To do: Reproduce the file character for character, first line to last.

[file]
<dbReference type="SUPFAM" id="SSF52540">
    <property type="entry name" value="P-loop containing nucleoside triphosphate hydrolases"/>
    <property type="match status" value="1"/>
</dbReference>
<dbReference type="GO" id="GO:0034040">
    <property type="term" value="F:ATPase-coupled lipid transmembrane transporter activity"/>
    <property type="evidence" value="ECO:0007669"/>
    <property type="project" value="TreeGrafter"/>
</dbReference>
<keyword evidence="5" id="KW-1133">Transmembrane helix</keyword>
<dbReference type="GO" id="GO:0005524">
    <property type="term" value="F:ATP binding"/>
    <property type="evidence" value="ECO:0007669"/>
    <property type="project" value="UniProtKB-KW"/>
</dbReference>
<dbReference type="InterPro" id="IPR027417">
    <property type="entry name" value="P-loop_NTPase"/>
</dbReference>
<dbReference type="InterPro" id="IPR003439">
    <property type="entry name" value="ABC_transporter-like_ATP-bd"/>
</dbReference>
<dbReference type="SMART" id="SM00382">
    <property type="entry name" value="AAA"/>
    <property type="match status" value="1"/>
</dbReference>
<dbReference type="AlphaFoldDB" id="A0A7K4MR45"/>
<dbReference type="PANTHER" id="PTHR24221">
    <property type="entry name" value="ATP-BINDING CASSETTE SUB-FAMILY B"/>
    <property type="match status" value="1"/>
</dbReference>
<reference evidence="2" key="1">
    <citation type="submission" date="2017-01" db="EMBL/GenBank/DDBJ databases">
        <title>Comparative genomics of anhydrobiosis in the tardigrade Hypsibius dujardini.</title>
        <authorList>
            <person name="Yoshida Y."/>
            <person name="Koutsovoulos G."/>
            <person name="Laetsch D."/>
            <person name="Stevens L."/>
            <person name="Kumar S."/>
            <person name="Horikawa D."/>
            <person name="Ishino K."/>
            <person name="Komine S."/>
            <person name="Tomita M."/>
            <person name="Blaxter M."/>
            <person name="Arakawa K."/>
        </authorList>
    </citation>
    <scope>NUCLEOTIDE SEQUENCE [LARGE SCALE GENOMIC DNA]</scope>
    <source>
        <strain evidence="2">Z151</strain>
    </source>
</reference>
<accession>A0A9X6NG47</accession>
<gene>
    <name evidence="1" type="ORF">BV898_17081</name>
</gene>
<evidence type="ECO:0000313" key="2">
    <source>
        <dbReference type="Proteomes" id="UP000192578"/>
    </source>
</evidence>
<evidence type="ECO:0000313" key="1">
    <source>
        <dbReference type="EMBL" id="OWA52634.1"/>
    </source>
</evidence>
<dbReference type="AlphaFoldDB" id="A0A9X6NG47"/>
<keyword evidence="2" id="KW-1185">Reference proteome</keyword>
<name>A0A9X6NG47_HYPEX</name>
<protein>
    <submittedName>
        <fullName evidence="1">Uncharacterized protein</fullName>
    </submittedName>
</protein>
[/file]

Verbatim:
<dbReference type="SUPFAM" id="SSF52540">
    <property type="entry name" value="P-loop containing nucleoside triphosphate hydrolases"/>
    <property type="match status" value="1"/>
</dbReference>
<dbReference type="GO" id="GO:0034040">
    <property type="term" value="F:ATPase-coupled lipid transmembrane transporter activity"/>
    <property type="evidence" value="ECO:0007669"/>
    <property type="project" value="TreeGrafter"/>
</dbReference>
<keyword evidence="5" id="KW-1133">Transmembrane helix</keyword>
<dbReference type="GO" id="GO:0005524">
    <property type="term" value="F:ATP binding"/>
    <property type="evidence" value="ECO:0007669"/>
    <property type="project" value="UniProtKB-KW"/>
</dbReference>
<dbReference type="InterPro" id="IPR027417">
    <property type="entry name" value="P-loop_NTPase"/>
</dbReference>
<dbReference type="InterPro" id="IPR003439">
    <property type="entry name" value="ABC_transporter-like_ATP-bd"/>
</dbReference>
<dbReference type="SMART" id="SM00382">
    <property type="entry name" value="AAA"/>
    <property type="match status" value="1"/>
</dbReference>
<dbReference type="AlphaFoldDB" id="A0A7K4MR45"/>
<dbReference type="PANTHER" id="PTHR24221">
    <property type="entry name" value="ATP-BINDING CASSETTE SUB-FAMILY B"/>
    <property type="match status" value="1"/>
</dbReference>
<reference evidence="2" key="1">
    <citation type="submission" date="2017-01" db="EMBL/GenBank/DDBJ databases">
        <title>Comparative genomics of anhydrobiosis in the tardigrade Hypsibius dujardini.</title>
        <authorList>
            <person name="Yoshida Y."/>
            <person name="Koutsovoulos G."/>
            <person name="Laetsch D."/>
            <person name="Stevens L."/>
            <person name="Kumar S."/>
            <person name="Horikawa D."/>
            <person name="Ishino K."/>
            <person name="Komine S."/>
            <person name="Tomita M."/>
            <person name="Blaxter M."/>
            <person name="Arakawa K."/>
        </authorList>
    </citation>
    <scope>NUCLEOTIDE SEQUENCE [LARGE SCALE GENOMIC DNA]</scope>
    <source>
        <strain evidence="2">Z151</strain>
    </source>
</reference>
<accession>A0A9X6NG47</accession>
<gene>
    <name evidence="1" type="ORF">BV898_17081</name>
</gene>
<evidence type="ECO:0000313" key="2">
    <source>
        <dbReference type="Proteomes" id="UP000192578"/>
    </source>
</evidence>
<evidence type="ECO:0000313" key="1">
    <source>
        <dbReference type="EMBL" id="OWA52634.1"/>
    </source>
</evidence>
<dbReference type="AlphaFoldDB" id="A0A9X6NG47"/>
<keyword evidence="2" id="KW-1185">Reference proteome</keyword>
<name>A0A9X6NG47_HYPEX</name>
<protein>
    <submittedName>
        <fullName evidence="1">Uncharacterized protein</fullName>
    </submittedName>
</protein>